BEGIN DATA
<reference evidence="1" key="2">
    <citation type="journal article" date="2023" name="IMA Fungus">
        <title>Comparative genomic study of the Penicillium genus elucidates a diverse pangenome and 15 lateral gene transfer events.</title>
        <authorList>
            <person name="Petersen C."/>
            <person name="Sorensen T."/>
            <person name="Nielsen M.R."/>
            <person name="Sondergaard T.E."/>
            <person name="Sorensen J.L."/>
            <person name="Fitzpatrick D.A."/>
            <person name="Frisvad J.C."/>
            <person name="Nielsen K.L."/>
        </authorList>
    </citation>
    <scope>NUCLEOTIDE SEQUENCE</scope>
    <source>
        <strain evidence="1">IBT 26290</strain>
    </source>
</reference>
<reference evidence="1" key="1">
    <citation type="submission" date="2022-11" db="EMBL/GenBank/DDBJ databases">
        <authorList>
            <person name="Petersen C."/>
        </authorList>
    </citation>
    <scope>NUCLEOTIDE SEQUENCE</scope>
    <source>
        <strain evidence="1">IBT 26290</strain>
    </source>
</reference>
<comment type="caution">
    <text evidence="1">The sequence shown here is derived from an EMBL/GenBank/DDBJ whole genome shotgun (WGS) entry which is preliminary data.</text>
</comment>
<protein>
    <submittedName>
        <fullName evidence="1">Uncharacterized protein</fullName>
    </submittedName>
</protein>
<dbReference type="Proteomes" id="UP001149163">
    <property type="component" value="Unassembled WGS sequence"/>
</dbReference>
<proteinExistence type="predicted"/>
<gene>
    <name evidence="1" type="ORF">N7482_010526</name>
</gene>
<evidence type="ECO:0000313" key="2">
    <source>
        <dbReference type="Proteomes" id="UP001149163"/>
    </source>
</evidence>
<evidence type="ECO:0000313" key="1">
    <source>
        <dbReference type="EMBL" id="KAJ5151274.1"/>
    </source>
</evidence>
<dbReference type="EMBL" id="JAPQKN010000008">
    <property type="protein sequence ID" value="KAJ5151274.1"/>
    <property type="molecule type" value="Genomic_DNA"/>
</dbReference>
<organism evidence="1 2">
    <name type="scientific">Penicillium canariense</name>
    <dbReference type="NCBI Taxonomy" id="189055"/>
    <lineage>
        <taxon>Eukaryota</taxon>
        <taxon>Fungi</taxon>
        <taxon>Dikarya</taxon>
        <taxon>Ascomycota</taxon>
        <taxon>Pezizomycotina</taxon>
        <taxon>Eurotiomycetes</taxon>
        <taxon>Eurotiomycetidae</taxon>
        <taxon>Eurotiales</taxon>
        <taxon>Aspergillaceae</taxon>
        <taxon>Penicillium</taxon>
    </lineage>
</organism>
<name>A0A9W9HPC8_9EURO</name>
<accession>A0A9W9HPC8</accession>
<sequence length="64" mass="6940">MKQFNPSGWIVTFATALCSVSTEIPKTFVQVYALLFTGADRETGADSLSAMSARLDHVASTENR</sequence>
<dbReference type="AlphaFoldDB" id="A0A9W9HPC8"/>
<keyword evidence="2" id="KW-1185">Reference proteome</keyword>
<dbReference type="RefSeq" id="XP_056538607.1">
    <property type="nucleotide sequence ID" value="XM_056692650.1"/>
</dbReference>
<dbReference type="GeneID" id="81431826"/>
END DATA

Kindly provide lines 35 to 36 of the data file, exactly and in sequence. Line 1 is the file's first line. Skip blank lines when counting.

    <submittedName>
        <fullName evidence="1">Uncharacterized protein</fullName>